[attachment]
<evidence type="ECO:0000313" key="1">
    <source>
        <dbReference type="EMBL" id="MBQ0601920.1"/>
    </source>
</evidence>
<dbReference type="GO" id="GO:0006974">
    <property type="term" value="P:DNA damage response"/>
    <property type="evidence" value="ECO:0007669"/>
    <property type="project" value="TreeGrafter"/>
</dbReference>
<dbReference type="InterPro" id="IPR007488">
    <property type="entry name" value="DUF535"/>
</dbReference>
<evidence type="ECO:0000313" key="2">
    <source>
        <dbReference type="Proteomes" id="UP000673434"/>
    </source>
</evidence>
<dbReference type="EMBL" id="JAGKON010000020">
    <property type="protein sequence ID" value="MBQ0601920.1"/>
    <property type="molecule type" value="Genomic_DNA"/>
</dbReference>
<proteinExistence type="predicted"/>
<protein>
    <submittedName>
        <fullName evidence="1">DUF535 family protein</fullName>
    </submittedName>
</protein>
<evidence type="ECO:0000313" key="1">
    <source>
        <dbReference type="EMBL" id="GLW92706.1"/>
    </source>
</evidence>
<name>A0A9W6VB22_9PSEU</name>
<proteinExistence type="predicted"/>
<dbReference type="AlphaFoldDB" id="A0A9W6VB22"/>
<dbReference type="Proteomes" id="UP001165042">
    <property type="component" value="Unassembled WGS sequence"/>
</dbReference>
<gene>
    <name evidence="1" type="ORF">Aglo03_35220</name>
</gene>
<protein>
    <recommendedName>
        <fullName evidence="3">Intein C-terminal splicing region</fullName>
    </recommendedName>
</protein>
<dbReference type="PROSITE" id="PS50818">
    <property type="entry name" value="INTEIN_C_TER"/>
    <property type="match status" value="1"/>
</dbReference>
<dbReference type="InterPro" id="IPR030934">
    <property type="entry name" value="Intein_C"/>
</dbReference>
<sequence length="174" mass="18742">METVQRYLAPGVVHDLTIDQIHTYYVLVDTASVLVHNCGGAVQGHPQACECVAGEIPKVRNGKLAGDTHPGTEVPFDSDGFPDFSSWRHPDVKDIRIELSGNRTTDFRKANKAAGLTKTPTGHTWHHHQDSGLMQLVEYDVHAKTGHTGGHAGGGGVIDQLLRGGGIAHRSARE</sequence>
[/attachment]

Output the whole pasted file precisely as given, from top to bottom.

<evidence type="ECO:0000313" key="1">
    <source>
        <dbReference type="EMBL" id="MBQ0601920.1"/>
    </source>
</evidence>
<dbReference type="GO" id="GO:0006974">
    <property type="term" value="P:DNA damage response"/>
    <property type="evidence" value="ECO:0007669"/>
    <property type="project" value="TreeGrafter"/>
</dbReference>
<dbReference type="InterPro" id="IPR007488">
    <property type="entry name" value="DUF535"/>
</dbReference>
<evidence type="ECO:0000313" key="2">
    <source>
        <dbReference type="Proteomes" id="UP000673434"/>
    </source>
</evidence>
<dbReference type="EMBL" id="JAGKON010000020">
    <property type="protein sequence ID" value="MBQ0601920.1"/>
    <property type="molecule type" value="Genomic_DNA"/>
</dbReference>
<proteinExistence type="predicted"/>
<protein>
    <submittedName>
        <fullName evidence="1">DUF535 family protein</fullName>
    </submittedName>
</protein>
<evidence type="ECO:0000313" key="1">
    <source>
        <dbReference type="EMBL" id="GLW92706.1"/>
    </source>
</evidence>
<name>A0A9W6VB22_9PSEU</name>
<proteinExistence type="predicted"/>
<dbReference type="AlphaFoldDB" id="A0A9W6VB22"/>
<dbReference type="Proteomes" id="UP001165042">
    <property type="component" value="Unassembled WGS sequence"/>
</dbReference>
<gene>
    <name evidence="1" type="ORF">Aglo03_35220</name>
</gene>
<protein>
    <recommendedName>
        <fullName evidence="3">Intein C-terminal splicing region</fullName>
    </recommendedName>
</protein>
<dbReference type="PROSITE" id="PS50818">
    <property type="entry name" value="INTEIN_C_TER"/>
    <property type="match status" value="1"/>
</dbReference>
<dbReference type="InterPro" id="IPR030934">
    <property type="entry name" value="Intein_C"/>
</dbReference>
<sequence length="174" mass="18742">METVQRYLAPGVVHDLTIDQIHTYYVLVDTASVLVHNCGGAVQGHPQACECVAGEIPKVRNGKLAGDTHPGTEVPFDSDGFPDFSSWRHPDVKDIRIELSGNRTTDFRKANKAAGLTKTPTGHTWHHHQDSGLMQLVEYDVHAKTGHTGGHAGGGGVIDQLLRGGGIAHRSARE</sequence>